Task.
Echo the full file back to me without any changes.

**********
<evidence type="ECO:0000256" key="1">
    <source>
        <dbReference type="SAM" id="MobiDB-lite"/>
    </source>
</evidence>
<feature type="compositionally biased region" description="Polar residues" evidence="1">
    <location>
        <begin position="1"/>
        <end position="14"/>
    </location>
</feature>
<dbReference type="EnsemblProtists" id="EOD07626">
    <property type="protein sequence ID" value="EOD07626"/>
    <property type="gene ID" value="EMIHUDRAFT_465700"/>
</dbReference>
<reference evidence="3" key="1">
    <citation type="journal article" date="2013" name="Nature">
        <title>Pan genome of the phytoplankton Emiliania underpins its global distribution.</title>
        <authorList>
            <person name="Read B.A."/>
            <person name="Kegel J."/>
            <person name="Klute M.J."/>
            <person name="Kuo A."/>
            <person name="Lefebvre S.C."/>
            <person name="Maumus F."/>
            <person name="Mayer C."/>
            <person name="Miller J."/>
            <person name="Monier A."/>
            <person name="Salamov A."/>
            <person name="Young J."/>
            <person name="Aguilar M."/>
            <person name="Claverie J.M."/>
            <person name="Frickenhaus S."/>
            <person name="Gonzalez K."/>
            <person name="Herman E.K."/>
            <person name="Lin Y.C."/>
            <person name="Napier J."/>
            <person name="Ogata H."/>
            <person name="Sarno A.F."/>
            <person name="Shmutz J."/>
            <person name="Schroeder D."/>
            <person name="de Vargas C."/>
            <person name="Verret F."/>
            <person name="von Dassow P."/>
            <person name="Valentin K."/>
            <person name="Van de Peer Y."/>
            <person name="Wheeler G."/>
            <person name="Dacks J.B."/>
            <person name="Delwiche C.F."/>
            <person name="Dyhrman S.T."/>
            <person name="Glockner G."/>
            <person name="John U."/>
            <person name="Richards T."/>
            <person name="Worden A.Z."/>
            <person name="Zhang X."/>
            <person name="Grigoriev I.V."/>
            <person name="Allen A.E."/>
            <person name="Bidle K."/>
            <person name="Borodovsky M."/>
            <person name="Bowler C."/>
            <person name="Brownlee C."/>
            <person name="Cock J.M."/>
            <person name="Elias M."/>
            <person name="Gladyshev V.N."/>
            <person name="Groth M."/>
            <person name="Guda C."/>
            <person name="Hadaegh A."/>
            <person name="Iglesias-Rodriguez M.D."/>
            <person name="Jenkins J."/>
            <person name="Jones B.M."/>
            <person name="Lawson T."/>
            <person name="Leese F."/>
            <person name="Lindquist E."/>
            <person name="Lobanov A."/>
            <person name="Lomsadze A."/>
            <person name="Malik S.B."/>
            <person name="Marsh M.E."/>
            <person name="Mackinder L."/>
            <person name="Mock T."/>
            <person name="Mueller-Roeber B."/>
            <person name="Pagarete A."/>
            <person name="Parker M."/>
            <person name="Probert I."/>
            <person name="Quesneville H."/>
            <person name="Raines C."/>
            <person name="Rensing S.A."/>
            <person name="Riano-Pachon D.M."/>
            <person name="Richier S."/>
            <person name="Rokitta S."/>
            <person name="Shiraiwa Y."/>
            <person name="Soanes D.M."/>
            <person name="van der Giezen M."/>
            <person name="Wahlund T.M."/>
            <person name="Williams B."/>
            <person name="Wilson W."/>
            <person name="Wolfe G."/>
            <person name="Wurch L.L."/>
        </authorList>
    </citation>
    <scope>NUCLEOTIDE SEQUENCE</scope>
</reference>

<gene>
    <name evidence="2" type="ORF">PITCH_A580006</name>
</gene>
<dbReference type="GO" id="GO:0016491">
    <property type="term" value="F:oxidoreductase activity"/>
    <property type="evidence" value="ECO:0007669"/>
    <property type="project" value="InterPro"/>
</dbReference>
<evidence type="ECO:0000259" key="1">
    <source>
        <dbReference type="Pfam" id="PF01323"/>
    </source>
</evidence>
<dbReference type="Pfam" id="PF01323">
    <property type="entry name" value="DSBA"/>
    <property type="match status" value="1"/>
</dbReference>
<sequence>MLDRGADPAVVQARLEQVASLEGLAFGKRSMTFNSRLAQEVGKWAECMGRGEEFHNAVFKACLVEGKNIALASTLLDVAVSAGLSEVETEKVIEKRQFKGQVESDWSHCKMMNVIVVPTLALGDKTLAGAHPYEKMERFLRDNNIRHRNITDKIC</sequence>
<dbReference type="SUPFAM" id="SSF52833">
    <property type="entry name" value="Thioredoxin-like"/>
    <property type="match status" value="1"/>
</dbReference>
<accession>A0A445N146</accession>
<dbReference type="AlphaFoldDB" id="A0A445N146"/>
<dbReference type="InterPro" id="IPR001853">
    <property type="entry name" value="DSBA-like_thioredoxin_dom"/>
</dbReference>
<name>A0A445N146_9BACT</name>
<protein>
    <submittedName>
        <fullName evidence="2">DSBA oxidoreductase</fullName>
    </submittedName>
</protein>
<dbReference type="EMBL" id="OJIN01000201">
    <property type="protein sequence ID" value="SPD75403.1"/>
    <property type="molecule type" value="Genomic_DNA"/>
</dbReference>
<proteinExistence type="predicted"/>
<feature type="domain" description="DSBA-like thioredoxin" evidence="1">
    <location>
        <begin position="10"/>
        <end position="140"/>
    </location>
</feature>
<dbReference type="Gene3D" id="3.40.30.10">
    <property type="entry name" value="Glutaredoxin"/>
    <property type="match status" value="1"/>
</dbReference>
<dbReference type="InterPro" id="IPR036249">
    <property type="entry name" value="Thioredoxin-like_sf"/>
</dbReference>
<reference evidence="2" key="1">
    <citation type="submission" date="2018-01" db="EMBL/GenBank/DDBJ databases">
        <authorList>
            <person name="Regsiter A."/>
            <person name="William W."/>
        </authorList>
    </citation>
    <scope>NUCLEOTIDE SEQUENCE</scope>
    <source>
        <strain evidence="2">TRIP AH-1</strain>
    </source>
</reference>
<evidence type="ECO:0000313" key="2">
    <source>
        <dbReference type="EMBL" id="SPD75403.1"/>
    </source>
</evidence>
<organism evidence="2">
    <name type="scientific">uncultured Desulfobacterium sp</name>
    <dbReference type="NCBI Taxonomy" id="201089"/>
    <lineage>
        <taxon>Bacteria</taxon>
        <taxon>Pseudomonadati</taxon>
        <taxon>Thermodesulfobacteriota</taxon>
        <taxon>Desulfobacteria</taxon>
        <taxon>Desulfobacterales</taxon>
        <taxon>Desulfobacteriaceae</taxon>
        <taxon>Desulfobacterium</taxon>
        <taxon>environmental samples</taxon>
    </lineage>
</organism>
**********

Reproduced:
<evidence type="ECO:0000256" key="1">
    <source>
        <dbReference type="SAM" id="MobiDB-lite"/>
    </source>
</evidence>
<feature type="compositionally biased region" description="Polar residues" evidence="1">
    <location>
        <begin position="1"/>
        <end position="14"/>
    </location>
</feature>
<dbReference type="EnsemblProtists" id="EOD07626">
    <property type="protein sequence ID" value="EOD07626"/>
    <property type="gene ID" value="EMIHUDRAFT_465700"/>
</dbReference>
<reference evidence="3" key="1">
    <citation type="journal article" date="2013" name="Nature">
        <title>Pan genome of the phytoplankton Emiliania underpins its global distribution.</title>
        <authorList>
            <person name="Read B.A."/>
            <person name="Kegel J."/>
            <person name="Klute M.J."/>
            <person name="Kuo A."/>
            <person name="Lefebvre S.C."/>
            <person name="Maumus F."/>
            <person name="Mayer C."/>
            <person name="Miller J."/>
            <person name="Monier A."/>
            <person name="Salamov A."/>
            <person name="Young J."/>
            <person name="Aguilar M."/>
            <person name="Claverie J.M."/>
            <person name="Frickenhaus S."/>
            <person name="Gonzalez K."/>
            <person name="Herman E.K."/>
            <person name="Lin Y.C."/>
            <person name="Napier J."/>
            <person name="Ogata H."/>
            <person name="Sarno A.F."/>
            <person name="Shmutz J."/>
            <person name="Schroeder D."/>
            <person name="de Vargas C."/>
            <person name="Verret F."/>
            <person name="von Dassow P."/>
            <person name="Valentin K."/>
            <person name="Van de Peer Y."/>
            <person name="Wheeler G."/>
            <person name="Dacks J.B."/>
            <person name="Delwiche C.F."/>
            <person name="Dyhrman S.T."/>
            <person name="Glockner G."/>
            <person name="John U."/>
            <person name="Richards T."/>
            <person name="Worden A.Z."/>
            <person name="Zhang X."/>
            <person name="Grigoriev I.V."/>
            <person name="Allen A.E."/>
            <person name="Bidle K."/>
            <person name="Borodovsky M."/>
            <person name="Bowler C."/>
            <person name="Brownlee C."/>
            <person name="Cock J.M."/>
            <person name="Elias M."/>
            <person name="Gladyshev V.N."/>
            <person name="Groth M."/>
            <person name="Guda C."/>
            <person name="Hadaegh A."/>
            <person name="Iglesias-Rodriguez M.D."/>
            <person name="Jenkins J."/>
            <person name="Jones B.M."/>
            <person name="Lawson T."/>
            <person name="Leese F."/>
            <person name="Lindquist E."/>
            <person name="Lobanov A."/>
            <person name="Lomsadze A."/>
            <person name="Malik S.B."/>
            <person name="Marsh M.E."/>
            <person name="Mackinder L."/>
            <person name="Mock T."/>
            <person name="Mueller-Roeber B."/>
            <person name="Pagarete A."/>
            <person name="Parker M."/>
            <person name="Probert I."/>
            <person name="Quesneville H."/>
            <person name="Raines C."/>
            <person name="Rensing S.A."/>
            <person name="Riano-Pachon D.M."/>
            <person name="Richier S."/>
            <person name="Rokitta S."/>
            <person name="Shiraiwa Y."/>
            <person name="Soanes D.M."/>
            <person name="van der Giezen M."/>
            <person name="Wahlund T.M."/>
            <person name="Williams B."/>
            <person name="Wilson W."/>
            <person name="Wolfe G."/>
            <person name="Wurch L.L."/>
        </authorList>
    </citation>
    <scope>NUCLEOTIDE SEQUENCE</scope>
</reference>

<gene>
    <name evidence="2" type="ORF">PITCH_A580006</name>
</gene>
<dbReference type="GO" id="GO:0016491">
    <property type="term" value="F:oxidoreductase activity"/>
    <property type="evidence" value="ECO:0007669"/>
    <property type="project" value="InterPro"/>
</dbReference>
<evidence type="ECO:0000259" key="1">
    <source>
        <dbReference type="Pfam" id="PF01323"/>
    </source>
</evidence>
<dbReference type="Pfam" id="PF01323">
    <property type="entry name" value="DSBA"/>
    <property type="match status" value="1"/>
</dbReference>
<sequence>MLDRGADPAVVQARLEQVASLEGLAFGKRSMTFNSRLAQEVGKWAECMGRGEEFHNAVFKACLVEGKNIALASTLLDVAVSAGLSEVETEKVIEKRQFKGQVESDWSHCKMMNVIVVPTLALGDKTLAGAHPYEKMERFLRDNNIRHRNITDKIC</sequence>
<dbReference type="SUPFAM" id="SSF52833">
    <property type="entry name" value="Thioredoxin-like"/>
    <property type="match status" value="1"/>
</dbReference>
<accession>A0A445N146</accession>
<dbReference type="AlphaFoldDB" id="A0A445N146"/>
<dbReference type="InterPro" id="IPR001853">
    <property type="entry name" value="DSBA-like_thioredoxin_dom"/>
</dbReference>
<name>A0A445N146_9BACT</name>
<protein>
    <submittedName>
        <fullName evidence="2">DSBA oxidoreductase</fullName>
    </submittedName>
</protein>
<dbReference type="EMBL" id="OJIN01000201">
    <property type="protein sequence ID" value="SPD75403.1"/>
    <property type="molecule type" value="Genomic_DNA"/>
</dbReference>
<proteinExistence type="predicted"/>
<feature type="domain" description="DSBA-like thioredoxin" evidence="1">
    <location>
        <begin position="10"/>
        <end position="140"/>
    </location>
</feature>
<dbReference type="Gene3D" id="3.40.30.10">
    <property type="entry name" value="Glutaredoxin"/>
    <property type="match status" value="1"/>
</dbReference>
<dbReference type="InterPro" id="IPR036249">
    <property type="entry name" value="Thioredoxin-like_sf"/>
</dbReference>
<reference evidence="2" key="1">
    <citation type="submission" date="2018-01" db="EMBL/GenBank/DDBJ databases">
        <authorList>
            <person name="Regsiter A."/>
            <person name="William W."/>
        </authorList>
    </citation>
    <scope>NUCLEOTIDE SEQUENCE</scope>
    <source>
        <strain evidence="2">TRIP AH-1</strain>
    </source>
</reference>
<evidence type="ECO:0000313" key="2">
    <source>
        <dbReference type="EMBL" id="SPD75403.1"/>
    </source>
</evidence>
<organism evidence="2">
    <name type="scientific">uncultured Desulfobacterium sp</name>
    <dbReference type="NCBI Taxonomy" id="201089"/>
    <lineage>
        <taxon>Bacteria</taxon>
        <taxon>Pseudomonadati</taxon>
        <taxon>Thermodesulfobacteriota</taxon>
        <taxon>Desulfobacteria</taxon>
        <taxon>Desulfobacterales</taxon>
        <taxon>Desulfobacteriaceae</taxon>
        <taxon>Desulfobacterium</taxon>
        <taxon>environmental samples</taxon>
    </lineage>
</organism>